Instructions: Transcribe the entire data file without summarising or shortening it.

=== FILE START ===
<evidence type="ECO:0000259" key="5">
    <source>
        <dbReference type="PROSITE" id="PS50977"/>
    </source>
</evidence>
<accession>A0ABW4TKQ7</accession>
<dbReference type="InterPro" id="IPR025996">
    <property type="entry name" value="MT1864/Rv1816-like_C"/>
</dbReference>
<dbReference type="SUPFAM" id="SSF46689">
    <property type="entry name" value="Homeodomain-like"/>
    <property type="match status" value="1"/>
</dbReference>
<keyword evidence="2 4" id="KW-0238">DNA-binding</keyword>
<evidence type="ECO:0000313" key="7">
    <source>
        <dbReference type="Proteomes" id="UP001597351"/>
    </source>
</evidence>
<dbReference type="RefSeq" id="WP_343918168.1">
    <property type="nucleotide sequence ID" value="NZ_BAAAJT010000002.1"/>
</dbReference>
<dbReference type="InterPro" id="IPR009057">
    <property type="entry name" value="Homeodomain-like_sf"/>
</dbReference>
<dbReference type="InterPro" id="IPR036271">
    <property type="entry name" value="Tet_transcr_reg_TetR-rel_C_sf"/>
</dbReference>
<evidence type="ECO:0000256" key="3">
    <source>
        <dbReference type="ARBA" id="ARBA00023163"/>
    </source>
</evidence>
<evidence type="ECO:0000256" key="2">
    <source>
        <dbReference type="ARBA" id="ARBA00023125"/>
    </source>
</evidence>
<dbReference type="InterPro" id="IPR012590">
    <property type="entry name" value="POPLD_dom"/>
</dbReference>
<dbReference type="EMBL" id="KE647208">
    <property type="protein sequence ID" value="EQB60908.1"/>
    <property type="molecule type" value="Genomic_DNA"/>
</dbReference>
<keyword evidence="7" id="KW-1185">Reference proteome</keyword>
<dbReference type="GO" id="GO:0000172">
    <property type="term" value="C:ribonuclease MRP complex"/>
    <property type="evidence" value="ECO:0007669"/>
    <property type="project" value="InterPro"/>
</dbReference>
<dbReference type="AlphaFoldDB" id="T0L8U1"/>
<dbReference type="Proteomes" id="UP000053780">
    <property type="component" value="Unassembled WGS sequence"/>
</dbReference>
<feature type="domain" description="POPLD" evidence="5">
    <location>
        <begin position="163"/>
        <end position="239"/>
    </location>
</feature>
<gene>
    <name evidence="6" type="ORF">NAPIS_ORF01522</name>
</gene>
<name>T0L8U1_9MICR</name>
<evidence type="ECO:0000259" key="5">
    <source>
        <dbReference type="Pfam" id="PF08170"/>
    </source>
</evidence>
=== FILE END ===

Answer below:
<evidence type="ECO:0000259" key="5">
    <source>
        <dbReference type="PROSITE" id="PS50977"/>
    </source>
</evidence>
<accession>A0ABW4TKQ7</accession>
<dbReference type="InterPro" id="IPR025996">
    <property type="entry name" value="MT1864/Rv1816-like_C"/>
</dbReference>
<dbReference type="SUPFAM" id="SSF46689">
    <property type="entry name" value="Homeodomain-like"/>
    <property type="match status" value="1"/>
</dbReference>
<keyword evidence="2 4" id="KW-0238">DNA-binding</keyword>
<evidence type="ECO:0000313" key="7">
    <source>
        <dbReference type="Proteomes" id="UP001597351"/>
    </source>
</evidence>
<dbReference type="RefSeq" id="WP_343918168.1">
    <property type="nucleotide sequence ID" value="NZ_BAAAJT010000002.1"/>
</dbReference>
<dbReference type="InterPro" id="IPR009057">
    <property type="entry name" value="Homeodomain-like_sf"/>
</dbReference>
<dbReference type="InterPro" id="IPR036271">
    <property type="entry name" value="Tet_transcr_reg_TetR-rel_C_sf"/>
</dbReference>
<evidence type="ECO:0000256" key="3">
    <source>
        <dbReference type="ARBA" id="ARBA00023163"/>
    </source>
</evidence>
<evidence type="ECO:0000256" key="2">
    <source>
        <dbReference type="ARBA" id="ARBA00023125"/>
    </source>
</evidence>
<dbReference type="InterPro" id="IPR012590">
    <property type="entry name" value="POPLD_dom"/>
</dbReference>
<dbReference type="EMBL" id="KE647208">
    <property type="protein sequence ID" value="EQB60908.1"/>
    <property type="molecule type" value="Genomic_DNA"/>
</dbReference>
<keyword evidence="7" id="KW-1185">Reference proteome</keyword>
<dbReference type="GO" id="GO:0000172">
    <property type="term" value="C:ribonuclease MRP complex"/>
    <property type="evidence" value="ECO:0007669"/>
    <property type="project" value="InterPro"/>
</dbReference>
<dbReference type="AlphaFoldDB" id="T0L8U1"/>
<dbReference type="Proteomes" id="UP000053780">
    <property type="component" value="Unassembled WGS sequence"/>
</dbReference>
<feature type="domain" description="POPLD" evidence="5">
    <location>
        <begin position="163"/>
        <end position="239"/>
    </location>
</feature>
<gene>
    <name evidence="6" type="ORF">NAPIS_ORF01522</name>
</gene>
<name>T0L8U1_9MICR</name>
<evidence type="ECO:0000259" key="5">
    <source>
        <dbReference type="Pfam" id="PF08170"/>
    </source>
</evidence>